In 2012 I decided I only had time, life and mind for one path: writing and creating. Teaching had to be second. I decided when I was satisfied with what I had accomplished and stockpiled there, I would explore teaching again. And I did. Oddly enough, it was my literary career and not my teaching one which afforded me support to get back to my novel, stories and theatre work. The little surprises I would get from my literary agency or my creative communities came as confirmation of what I needed to be doing.
For two years nearly I spent most of my days with my mind and my books and my computer, and I learned how I could work with others outside traditional classrooms or jobs. On this blog, I started writing and investigating the same subjects and interests I did for doctoral studies. I joined a writers workshop and women writers business league. Despite having two novels published, it was my first experience with the “full-time” writer thing and it feels so much less lonely than I always thought it would. Now, it’s exciting to show others how to get to this place in a way that fits with my writing life and forever teacher spirit.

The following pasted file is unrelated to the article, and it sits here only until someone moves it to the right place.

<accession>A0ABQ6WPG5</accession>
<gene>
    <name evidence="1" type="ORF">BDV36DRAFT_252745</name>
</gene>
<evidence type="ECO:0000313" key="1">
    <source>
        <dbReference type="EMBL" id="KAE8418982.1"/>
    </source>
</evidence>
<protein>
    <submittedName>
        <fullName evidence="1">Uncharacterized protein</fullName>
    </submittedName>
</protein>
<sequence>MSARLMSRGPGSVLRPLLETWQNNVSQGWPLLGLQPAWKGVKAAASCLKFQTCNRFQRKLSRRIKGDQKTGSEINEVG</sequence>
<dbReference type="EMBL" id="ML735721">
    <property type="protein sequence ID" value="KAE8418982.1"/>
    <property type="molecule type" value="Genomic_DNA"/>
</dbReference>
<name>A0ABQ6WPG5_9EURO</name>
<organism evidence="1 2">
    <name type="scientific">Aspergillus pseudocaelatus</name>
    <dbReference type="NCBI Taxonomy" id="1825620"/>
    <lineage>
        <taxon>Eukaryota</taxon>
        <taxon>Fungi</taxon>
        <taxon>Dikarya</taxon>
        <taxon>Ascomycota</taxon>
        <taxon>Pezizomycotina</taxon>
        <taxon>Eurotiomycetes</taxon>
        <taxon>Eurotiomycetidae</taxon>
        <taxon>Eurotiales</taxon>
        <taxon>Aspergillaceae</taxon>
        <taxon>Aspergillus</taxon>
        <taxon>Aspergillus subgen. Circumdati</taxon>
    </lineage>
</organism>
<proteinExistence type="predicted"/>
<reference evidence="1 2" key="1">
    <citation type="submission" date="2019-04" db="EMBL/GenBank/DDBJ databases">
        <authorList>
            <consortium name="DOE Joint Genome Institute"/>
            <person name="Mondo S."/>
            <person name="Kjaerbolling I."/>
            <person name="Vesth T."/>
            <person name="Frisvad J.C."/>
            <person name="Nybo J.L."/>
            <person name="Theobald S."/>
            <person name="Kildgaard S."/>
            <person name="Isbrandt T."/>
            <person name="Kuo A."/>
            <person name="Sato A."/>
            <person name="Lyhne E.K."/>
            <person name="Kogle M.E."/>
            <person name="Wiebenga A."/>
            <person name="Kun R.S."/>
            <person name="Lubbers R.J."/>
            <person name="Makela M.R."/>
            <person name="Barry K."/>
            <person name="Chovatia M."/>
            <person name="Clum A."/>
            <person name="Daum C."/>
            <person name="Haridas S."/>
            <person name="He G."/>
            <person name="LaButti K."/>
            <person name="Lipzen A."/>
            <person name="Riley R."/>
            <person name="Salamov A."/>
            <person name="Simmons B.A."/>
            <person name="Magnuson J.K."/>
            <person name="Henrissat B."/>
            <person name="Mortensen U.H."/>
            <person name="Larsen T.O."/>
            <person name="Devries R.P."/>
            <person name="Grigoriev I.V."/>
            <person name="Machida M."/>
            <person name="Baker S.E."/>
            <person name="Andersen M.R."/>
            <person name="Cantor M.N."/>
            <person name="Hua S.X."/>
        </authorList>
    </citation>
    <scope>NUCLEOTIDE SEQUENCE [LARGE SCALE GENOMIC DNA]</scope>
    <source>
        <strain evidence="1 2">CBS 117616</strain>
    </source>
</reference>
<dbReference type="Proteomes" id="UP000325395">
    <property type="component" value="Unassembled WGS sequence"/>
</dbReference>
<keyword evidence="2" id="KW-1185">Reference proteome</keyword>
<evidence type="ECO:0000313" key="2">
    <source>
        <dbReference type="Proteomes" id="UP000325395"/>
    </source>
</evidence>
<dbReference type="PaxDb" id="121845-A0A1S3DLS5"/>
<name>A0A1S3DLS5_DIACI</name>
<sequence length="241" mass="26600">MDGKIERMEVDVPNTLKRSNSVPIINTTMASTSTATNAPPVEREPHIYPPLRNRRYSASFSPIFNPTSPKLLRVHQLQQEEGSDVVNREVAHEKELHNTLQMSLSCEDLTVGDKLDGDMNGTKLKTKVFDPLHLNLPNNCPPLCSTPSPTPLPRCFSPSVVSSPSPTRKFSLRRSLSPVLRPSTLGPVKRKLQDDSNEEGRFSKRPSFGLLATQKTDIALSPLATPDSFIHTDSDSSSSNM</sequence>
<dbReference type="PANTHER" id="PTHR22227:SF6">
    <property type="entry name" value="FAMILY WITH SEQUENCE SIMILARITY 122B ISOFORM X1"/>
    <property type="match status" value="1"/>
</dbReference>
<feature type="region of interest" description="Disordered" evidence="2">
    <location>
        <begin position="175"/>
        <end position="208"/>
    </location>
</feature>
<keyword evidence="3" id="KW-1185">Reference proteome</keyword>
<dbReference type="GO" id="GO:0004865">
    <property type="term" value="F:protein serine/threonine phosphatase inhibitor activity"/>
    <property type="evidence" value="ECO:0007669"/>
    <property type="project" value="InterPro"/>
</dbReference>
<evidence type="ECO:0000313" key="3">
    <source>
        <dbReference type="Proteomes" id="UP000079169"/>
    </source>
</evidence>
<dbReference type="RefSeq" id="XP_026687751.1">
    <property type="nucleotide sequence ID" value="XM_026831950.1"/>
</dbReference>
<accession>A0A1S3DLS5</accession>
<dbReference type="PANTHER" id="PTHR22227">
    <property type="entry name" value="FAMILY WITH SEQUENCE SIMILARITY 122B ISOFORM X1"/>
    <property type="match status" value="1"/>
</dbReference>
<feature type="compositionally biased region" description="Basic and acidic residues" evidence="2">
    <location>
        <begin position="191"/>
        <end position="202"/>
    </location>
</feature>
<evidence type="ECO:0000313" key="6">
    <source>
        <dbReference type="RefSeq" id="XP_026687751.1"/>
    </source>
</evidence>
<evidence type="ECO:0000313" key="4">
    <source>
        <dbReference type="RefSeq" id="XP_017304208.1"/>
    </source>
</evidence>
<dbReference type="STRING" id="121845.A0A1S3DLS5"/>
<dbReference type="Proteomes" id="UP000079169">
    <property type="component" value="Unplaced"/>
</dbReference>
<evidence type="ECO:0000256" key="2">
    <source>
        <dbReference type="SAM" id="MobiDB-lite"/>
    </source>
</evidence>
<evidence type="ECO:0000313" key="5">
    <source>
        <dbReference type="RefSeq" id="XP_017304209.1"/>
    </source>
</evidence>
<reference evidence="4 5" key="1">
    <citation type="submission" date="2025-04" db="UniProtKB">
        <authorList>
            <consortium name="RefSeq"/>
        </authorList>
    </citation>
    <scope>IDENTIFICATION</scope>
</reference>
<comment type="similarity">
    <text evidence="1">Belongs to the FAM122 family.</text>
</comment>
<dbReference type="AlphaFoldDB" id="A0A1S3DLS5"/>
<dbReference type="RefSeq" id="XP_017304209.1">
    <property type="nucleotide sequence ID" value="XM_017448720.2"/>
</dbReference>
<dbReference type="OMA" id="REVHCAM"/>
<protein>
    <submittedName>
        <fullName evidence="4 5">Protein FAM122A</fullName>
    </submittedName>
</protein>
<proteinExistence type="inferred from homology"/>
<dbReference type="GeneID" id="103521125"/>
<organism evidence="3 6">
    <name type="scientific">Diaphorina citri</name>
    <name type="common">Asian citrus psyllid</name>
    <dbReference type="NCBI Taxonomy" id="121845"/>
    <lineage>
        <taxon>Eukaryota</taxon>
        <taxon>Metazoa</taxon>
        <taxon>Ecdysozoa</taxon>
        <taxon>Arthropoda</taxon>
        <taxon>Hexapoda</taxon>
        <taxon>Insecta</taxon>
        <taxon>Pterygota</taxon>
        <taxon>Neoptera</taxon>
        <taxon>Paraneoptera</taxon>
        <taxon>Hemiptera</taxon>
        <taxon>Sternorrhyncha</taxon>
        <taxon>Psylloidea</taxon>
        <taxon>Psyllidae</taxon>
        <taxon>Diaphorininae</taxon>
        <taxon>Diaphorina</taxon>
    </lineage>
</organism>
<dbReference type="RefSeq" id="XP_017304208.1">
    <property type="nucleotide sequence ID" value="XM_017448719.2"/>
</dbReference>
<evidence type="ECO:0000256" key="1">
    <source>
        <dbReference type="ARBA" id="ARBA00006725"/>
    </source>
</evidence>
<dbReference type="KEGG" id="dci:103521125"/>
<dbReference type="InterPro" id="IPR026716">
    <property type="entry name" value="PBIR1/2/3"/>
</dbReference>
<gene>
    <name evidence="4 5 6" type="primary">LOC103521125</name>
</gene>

To work with Kalisha on re-establishing your writing practice and resurrecting your creative spirit, register for the first session of Kalisha’s course “Spirit of Writing,” at The Eckleburg Workshops. Space is very limited. Cost is $110 per person. Prepare to finalize 2 prose works or novel chapters. She will begin teaching a new course the first Sunday of every month. The course begins July 5th.